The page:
PickMe CEO Jiffry Zulfer
The largest digital platform run by local entrepreneurs in Sri Lanka PickMe last week said the Government must reconsider the removal of tax exemptions for digital companies.
Addressing the ‘Impact Analysis of the National Budget 2024’ forum, hosted by AICPA and CIMA in collaboration with the Colombo Stock Exchange, PickMe CEO Jiffry Zulfer expressed concerns that the taxes set to be imposed on local digital companies starting January 2024 would generate an inequitable situation for digital entrepreneurs. Zulfer pointed out that foreign digital players operating in the local market outside the tax framework, enjoy a significant advantage over their local counterparts.
Warning of a domino effect that would have far-reaching consequences on the future of Sri Lanka’s economy, the CEO said the only way to prevent this would be to find solutions to bring global digital players under the tax net. Doing so would not only benefit local operators but will also allow global digital companies to operate in a vibrant market while supporting the Sri Lankan economy by contributing to the exchequer.
“According to my findings, and I have been talking to experts in the field, there is a way to tax global players by just a little tweaking of our local laws. We have several examples to learn from in the region such as India and Bangladesh who are not allowing global companies to operate in their respective countries without paying local taxes. A recent article published in the Australian Financial Review highlighted how Australia overcame this issue. In 2016 the Australian Tax Office introduced the Multinational Anti Avoidance law (MAAL), which brought all the global players who operate in Australia into the tax net. They have been paying millions of dollars to the treasury as taxes since.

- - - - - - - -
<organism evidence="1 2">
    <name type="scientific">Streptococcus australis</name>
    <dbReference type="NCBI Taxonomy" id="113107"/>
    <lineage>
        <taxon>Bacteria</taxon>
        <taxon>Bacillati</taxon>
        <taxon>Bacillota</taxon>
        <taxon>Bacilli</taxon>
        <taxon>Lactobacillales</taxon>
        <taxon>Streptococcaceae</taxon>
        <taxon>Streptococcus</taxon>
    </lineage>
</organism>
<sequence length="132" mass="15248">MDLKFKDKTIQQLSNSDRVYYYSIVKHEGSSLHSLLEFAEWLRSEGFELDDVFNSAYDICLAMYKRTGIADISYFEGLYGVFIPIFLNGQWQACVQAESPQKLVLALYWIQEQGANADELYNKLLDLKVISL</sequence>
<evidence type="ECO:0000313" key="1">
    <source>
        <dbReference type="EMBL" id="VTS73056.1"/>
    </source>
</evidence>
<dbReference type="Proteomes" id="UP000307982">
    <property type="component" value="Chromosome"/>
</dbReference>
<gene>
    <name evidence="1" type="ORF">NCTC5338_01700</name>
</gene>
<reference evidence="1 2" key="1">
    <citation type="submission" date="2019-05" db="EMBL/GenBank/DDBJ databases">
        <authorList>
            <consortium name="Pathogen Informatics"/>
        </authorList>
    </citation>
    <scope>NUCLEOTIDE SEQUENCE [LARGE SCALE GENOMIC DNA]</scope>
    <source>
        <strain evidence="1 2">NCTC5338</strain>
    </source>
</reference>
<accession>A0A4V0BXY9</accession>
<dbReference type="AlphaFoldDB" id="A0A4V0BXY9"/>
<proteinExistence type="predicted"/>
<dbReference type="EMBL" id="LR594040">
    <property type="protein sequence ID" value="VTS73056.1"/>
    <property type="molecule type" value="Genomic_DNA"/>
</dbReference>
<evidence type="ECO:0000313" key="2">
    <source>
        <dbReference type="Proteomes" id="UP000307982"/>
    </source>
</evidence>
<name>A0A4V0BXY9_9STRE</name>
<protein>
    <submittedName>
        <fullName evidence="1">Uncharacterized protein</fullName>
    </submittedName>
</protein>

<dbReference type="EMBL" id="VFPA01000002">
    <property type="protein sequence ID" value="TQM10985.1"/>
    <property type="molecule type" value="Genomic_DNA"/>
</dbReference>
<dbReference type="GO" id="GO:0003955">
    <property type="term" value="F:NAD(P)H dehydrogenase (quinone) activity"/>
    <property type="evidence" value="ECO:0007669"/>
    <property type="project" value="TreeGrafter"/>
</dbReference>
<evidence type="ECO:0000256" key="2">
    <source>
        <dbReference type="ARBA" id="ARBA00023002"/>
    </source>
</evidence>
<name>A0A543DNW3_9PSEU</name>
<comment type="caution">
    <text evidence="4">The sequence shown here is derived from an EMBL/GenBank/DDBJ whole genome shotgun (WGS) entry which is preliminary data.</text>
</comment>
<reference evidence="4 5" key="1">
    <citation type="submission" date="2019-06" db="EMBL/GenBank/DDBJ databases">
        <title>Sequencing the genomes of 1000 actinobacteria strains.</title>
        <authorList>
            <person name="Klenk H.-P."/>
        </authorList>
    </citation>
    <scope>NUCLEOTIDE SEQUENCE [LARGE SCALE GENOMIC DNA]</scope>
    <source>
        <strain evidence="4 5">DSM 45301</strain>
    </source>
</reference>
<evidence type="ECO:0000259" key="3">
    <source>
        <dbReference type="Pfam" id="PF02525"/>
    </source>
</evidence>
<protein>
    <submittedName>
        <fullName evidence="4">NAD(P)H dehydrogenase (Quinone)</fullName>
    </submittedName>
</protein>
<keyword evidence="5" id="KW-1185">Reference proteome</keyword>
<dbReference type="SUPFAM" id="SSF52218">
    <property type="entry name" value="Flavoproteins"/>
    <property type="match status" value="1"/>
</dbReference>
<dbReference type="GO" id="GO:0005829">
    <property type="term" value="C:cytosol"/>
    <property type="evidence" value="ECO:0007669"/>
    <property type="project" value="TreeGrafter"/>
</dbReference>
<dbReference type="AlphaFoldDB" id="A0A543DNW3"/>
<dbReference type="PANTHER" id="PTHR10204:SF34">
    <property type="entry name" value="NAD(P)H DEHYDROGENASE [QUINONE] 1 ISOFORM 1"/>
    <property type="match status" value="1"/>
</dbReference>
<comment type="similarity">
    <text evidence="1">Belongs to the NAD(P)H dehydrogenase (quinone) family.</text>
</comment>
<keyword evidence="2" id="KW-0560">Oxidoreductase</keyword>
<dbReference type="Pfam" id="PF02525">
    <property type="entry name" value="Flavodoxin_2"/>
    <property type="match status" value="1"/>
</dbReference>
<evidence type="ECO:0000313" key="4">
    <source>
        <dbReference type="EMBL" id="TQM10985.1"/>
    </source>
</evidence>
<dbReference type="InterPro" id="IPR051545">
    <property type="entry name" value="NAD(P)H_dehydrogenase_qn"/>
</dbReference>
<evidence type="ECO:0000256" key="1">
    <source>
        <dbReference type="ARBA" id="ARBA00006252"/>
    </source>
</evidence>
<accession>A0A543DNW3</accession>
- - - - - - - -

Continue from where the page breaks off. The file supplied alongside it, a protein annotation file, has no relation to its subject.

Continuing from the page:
I must emphasise here that we are not against paying taxes, we all have to, and the emphasis here is on the ‘all.’ We have to make sure that taxes apply to everyone who does business in Sri Lanka, especially in the digital playing field,” he reiterates.
Taking away tax exemptions from the local industry without thinking could result in severe repercussions such as local digital companies fleeing abroad to set up in friendlier climates, Zulfer warns, adding that it is much easier for a digital company to move out than for a physical set up to do so. “These digital companies would then be able to operate in the current environment without a shadow of a presence here, yet play a part in the Sri Lankan economy, just like global companies are doing now. It would be easy for these businesses to join the ranks of their global peers in not paying taxes. If the January 2024 tax laws are applied only to local digital operators before putting in place a framework to apply the same tax principles to global multinational companies operating in Sri Lanka, we will destroy the local digital economy.
In a nutshell, it will be like pushing a man out of a plane and then starting to look for a parachute to rescue him. Harsh words indeed, but if this is not thought through the reality would be much harsher.”
The PickMe CEO says if nothing is done to take precautionary measures to prevent this from happening, 2024 and beyond will be open season for global digital companies, who will make mincemeat of our local players.